A matter of trust: Making the case for blockchain in government

Blockchain Australian Government

A growing cohort of disruptive start-ups has emerged in Australia’s blockchain space. But, as new and exciting use cases emerge within the public sector, how are governments embracing this technology for their own operations?

Probably best known as the underlying tech behind cryptocurrencies like Bitcoin and Ethereum, blockchain is increasingly finding uses that extend far beyond the realm of digital finance.

Also known as distributed ledger technology (DLT), blockchain is most simply defined as a secure database that ensures trusted data can be reliably stored and shared between those within a dedicated network. Being an ‘immutable ledger’, the distributed nature of the blockchain makes it nearly impossible to alter, hack or cheat the system, according to Euromoney.

Currently, however, only 0.5 per cent of the world’s population use blockchain.

The Australian Digital Transformation Agency notes that government bodies should “monitor blockchain developments, looking for opportunities to enhance service delivery that this technology may unlock in the future”.

Seeing the technology’s potential, the Federal Government launched its National Blockchain Roadmap in February last year for guidance. This was followed by the establishment of an Australian Public Sector Blockchain Network of enthusiasts across all levels of the national government to discuss, upskill and share lessons learnt about the technology.

The National Blockchain Roadmap acknowledges that DLT is not just for the financial sector (although the ASX is garnering attention with the development of its world-first blockchain-based clearing and settlement system) and emerging digital currencies. According to the Roadmap, blockchain also has innumerable use cases within supply chains, logistics, agriculture, trusted credentials, and smart contracts.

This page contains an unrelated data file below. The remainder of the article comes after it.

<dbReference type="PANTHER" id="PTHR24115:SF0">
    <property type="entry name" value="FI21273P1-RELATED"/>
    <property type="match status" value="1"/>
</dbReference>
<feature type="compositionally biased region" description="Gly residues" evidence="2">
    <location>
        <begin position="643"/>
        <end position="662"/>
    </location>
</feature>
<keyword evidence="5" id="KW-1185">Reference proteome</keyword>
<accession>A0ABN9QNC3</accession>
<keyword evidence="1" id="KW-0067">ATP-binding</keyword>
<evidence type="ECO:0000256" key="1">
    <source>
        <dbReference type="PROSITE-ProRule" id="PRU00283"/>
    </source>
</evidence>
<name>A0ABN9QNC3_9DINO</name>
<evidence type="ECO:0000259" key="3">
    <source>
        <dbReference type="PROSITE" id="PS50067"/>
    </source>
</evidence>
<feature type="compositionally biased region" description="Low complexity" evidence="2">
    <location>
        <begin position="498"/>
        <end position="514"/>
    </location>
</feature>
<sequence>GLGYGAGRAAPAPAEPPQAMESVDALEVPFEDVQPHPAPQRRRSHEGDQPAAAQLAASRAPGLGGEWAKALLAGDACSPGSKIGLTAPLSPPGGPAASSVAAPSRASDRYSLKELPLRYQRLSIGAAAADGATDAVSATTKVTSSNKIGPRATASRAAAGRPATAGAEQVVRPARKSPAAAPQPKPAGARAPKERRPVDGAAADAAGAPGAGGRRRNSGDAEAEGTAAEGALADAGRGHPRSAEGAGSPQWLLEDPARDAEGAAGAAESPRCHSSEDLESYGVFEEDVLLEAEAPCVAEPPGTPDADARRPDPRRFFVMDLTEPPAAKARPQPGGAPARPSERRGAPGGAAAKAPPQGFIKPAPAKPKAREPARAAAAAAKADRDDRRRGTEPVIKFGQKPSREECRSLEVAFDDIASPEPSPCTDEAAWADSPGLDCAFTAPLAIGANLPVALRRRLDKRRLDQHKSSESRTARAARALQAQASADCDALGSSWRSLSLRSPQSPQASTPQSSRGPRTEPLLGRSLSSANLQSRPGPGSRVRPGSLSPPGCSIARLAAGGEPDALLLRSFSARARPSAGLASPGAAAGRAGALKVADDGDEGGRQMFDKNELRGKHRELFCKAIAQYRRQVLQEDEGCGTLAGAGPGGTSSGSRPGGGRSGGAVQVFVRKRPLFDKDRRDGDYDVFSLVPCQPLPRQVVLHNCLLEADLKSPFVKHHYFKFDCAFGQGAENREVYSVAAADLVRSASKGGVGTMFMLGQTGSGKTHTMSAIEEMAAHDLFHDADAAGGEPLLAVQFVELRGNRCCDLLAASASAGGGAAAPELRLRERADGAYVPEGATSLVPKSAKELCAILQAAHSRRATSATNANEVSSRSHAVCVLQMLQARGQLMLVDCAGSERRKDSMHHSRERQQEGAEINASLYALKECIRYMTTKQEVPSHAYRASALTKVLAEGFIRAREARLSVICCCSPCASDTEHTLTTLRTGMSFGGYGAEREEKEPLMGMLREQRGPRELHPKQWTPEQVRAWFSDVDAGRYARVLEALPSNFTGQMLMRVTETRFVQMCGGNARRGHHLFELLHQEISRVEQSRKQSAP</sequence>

Another focus is critical minerals and food and beverage industries, particularly in tracking provenance. Last month, the Federal Government awarded $6.9 million to explore how blockchain could be deployed in those sectors, including within government, to cut regulatory compliance costs.

Battling the silos

Brisbane-based Australian company, Civic Ledger, is a partner in a $3 million critical minerals project, led by fellow Aussie blockchain consultancy Everledger. The pair sought to investigate how DLT might be used to track critical minerals (those minerals considered vital for the economic well-being of a country) throughout their extraction and movement phases.

The project, ultimately, aims to increase competition in the critical minerals sector, creating what would be a ‘digital certification’ system for minerals as they move through the supply chain. Civic Ledger was called aboard to track and monitor specifically how water is used during minerals extraction and processing. The value of data generated in this process has become ever-present.

Reflecting on her 25 years in the public sector, Civic Ledger chief executive and co-founder Katrina Donaghy laments the efforts governments waste in collecting data that is never properly utilised.

“I could see the value of data I was generating in other government departments, but I wasn’t allowed to share it. It is still going on. Governments, through taxpayers, have spent millions of dollars on research studies and plans that sit in silos.”


“We’ve invested in this data, but it’s not machine-readable, interoperable, we can’t learn from it or get it into other supply chains or for the private sector to use,” says Donaghy.